A Fearless Inner-City Ordinary Print
By George J. Marlin   
Tuesday, 10 November 2009

These days, it’s not easy being an Ordinary in America’s northeastern inner-city dioceses. These bishops have had to cope with rapidly changing demographics that have seriously impacted their ability to carry out the Church’s mission.

The Catholic men and women of the nation’s “greatest generation,” who were the mainstay of the Church in New York City, Boston, Hartford, Newark, and Philadelphia, have been aging, leaving the old neighborhoods for retirement settlements in the south or west. And they’ve been dying, too. In the last decade, members of the World War II generation have been passing away at the rate of one thousand a day.

As a result, inner-city Catholic populations have declined, as have collection basket revenues; hundreds of churches and parochial schools have had to be closed. The influx of new Catholic immigrants to run-down neighborhoods has posed additional challenges. Dioceses are struggling to provide essential spiritual services to these hardworking, struggling minorities.

Political clout has also declined. The days when an Ordinary could make a few discreet calls to deep six anti-Catholic policies are pretty much over.

In my hometown of New York, for instance, Catholics in recent years have been defeated on many fronts. Cafeteria Catholic governor, George Pataki (1995-2006) approved state gay-rights legislation and the repeal of the “conscience clause” on state abortion services, thus forcing Catholic medical institutions to violate their commitment to the sanctity of human life. Our current governor, David Paterson, a baptized Catholic, is pushing for passage of gay-marriage legislation.

Enter the Most Reverend Nicholas DiMarzio, who became the seventh Bishop of the Diocese of Brooklyn in August 2003. Known as the “Diocese of Immigrants,” it is completely urban and has about 1.8 million Catholics and 200 parishes.

The sixty-five-year-old DiMarzio has been an incredibly effective Catholic advocate. He has been adept in dealing with special interests and pols of all stripes in City Hall, Albany, and Washington.

DiMarzio made his debut on the national stage in 2004 when he criticized a New York Times op-ed piece by a Notre Dame dean, Mark Roche, titled “Voting Our Conscience Not Our Religion,” which concluded that Catholics in good conscience could vote for the pro-abortion John Kerry for president. Bishop DiMarzio blasted the author, complaining that this “Dean of a major Catholic University, confused the issue of conscience and, in fact, told people how to vote.” “This,” he continued, “is something that none of us particularly likes.”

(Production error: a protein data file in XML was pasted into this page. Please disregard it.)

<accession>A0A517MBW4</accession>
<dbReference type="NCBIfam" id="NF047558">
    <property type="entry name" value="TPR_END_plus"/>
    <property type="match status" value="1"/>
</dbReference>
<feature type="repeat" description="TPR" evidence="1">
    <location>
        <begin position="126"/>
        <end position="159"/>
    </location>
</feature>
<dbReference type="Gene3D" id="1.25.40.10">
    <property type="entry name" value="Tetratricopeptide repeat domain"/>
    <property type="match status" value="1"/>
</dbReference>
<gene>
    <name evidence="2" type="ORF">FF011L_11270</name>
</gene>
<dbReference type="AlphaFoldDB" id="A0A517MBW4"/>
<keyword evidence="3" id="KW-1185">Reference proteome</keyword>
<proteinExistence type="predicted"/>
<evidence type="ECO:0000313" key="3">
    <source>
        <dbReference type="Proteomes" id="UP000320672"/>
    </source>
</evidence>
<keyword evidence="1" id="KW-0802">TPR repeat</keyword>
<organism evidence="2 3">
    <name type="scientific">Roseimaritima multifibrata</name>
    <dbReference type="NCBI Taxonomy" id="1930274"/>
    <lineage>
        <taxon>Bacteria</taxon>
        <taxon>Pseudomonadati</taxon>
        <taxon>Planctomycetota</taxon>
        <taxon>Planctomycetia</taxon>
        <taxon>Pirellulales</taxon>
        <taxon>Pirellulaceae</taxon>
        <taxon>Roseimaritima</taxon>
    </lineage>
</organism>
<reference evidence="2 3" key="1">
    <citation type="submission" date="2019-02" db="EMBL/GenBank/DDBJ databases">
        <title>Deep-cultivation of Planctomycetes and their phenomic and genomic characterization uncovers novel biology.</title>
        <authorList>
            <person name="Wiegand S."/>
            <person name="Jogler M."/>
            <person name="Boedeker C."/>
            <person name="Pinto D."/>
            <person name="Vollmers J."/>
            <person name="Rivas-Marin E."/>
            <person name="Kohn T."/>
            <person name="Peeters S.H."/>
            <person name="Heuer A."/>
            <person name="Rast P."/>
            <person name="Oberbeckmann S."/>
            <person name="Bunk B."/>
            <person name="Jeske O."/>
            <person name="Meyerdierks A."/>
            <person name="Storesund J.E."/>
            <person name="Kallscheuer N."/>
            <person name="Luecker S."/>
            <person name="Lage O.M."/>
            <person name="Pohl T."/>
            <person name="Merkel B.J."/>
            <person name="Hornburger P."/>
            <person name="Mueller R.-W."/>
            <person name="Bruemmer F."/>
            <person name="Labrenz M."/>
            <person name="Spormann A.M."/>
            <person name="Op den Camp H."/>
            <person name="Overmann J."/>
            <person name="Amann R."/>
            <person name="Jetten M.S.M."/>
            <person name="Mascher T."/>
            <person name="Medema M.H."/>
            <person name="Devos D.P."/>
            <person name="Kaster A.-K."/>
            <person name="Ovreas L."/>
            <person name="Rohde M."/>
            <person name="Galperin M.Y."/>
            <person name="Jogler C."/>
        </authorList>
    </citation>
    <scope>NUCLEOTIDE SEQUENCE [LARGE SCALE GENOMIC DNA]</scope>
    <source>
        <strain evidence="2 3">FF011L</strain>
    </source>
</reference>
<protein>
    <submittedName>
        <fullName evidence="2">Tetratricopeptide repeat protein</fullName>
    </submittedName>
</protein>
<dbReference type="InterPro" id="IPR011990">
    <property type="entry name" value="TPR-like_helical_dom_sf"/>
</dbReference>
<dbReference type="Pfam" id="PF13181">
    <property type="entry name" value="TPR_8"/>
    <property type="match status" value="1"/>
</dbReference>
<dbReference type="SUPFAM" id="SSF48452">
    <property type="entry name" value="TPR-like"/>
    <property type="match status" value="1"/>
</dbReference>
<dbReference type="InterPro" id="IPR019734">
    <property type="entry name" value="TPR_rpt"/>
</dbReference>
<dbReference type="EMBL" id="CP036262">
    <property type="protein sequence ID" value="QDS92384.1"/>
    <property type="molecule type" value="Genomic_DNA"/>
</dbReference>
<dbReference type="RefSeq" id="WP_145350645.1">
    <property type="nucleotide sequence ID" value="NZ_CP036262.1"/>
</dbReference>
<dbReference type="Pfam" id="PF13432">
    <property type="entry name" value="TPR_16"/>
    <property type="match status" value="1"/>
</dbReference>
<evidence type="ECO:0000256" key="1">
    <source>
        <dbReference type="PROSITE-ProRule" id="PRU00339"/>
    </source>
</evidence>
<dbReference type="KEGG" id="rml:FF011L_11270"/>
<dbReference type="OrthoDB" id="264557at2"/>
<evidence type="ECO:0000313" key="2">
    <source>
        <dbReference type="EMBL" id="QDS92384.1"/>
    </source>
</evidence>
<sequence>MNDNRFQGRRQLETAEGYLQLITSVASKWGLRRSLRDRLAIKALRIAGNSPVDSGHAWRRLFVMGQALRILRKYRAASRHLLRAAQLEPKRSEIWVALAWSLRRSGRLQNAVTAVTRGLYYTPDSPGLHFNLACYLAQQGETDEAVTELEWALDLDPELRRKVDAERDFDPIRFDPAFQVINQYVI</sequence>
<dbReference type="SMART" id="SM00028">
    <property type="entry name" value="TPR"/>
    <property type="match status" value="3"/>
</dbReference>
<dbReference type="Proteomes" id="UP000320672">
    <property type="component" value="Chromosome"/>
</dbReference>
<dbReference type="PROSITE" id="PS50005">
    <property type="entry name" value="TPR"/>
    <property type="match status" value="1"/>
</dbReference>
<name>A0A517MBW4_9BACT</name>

DiMarzio reminded Catholics that conscience is “not some type of freewheeling optional determinate of our action” but instead must be informed. The bishop went on to demonstrate that there is “a hierarchy of values” regarding life and that one cannot put poverty issues on an equal plane with abortion or euthanasia.

In May of this year, he publicly criticized Notre Dame President Father John Jenkins saying he “made a serious error in inviting President Obama to be commencement speaker…” He endorsed former Vatican Ambassador Mary Ann Glendon’s position that Notre Dame had a responsibility, “not to honor those who act in defiance of our fundamental moral principles.”

The bishop has also been an effective coalition builder. Realizing that 40 percent of New York’s housing foreclosures are in his diocese, DiMarzio teamed up with U.S. Senator Charles Schumer and local legislators to address the problem. Stating that “Housing is a basic human right, not a luxury,” he established Catholic Charity support programs to counsel and aid those in communities most affected.

Bishop DiMarzio has led the charge opposing state legislation that would amend the statute of limitations for abuse of minors to permit people who are alleging wrongdoing going back more than fifty years to initiate lawsuits against the Church that are impossible to defend. The bill, he argues, is not “aimed at individuals, but rather at the institution of the Church” and was “spurred by trial lawyers and some victims to punish the Church for its historical inadequacies.

In this battle, the bishop has been fearless. DiMarzio has publicly criticized the bill’s author, Assemblywoman Marge Markey, for singling out the Church. He warned legislators at a breakfast at his residence that if the legislation becomes law his diocese could go bankrupt, that he will be forced to close churches in their district and angry constituents will punish them at the polls. When accused by the press of blackmailing legislators, DiMarzio refused to back down saying, “This bill is going to bankrupt the Church. . . .We are going to close parishes in these districts if this bill goes through. I’m not going to deny that I said that.”

DiMarzio has also publicly praised Assemblyman Vito Lopez for sponsoring a competing bill that would not significantly alter the statute of limitations on abuse lawsuits. In recorded robocalls to Lopez constituents, the bishop expressed his gratitude for “his firm and courageous stance.”

DiMarzio dismissed the whines of the New York Times and other critics who claimed he stepped over the line and violated the Church’s tax-exempt status, saying he cannot be denied the right to thank those public officials who helped the Catholic community.

Bishop DiMarzio has been the most adroit Ordinary in the public square since Francis Cardinal Spellman resided in the “Power House” behind St. Patrick’s Cathedral. He should be the model in our time for priests elevated to the episcopate.


George J. Marlin is the author of The American Catholic Voter: Two Hundred Years of Political Impact.


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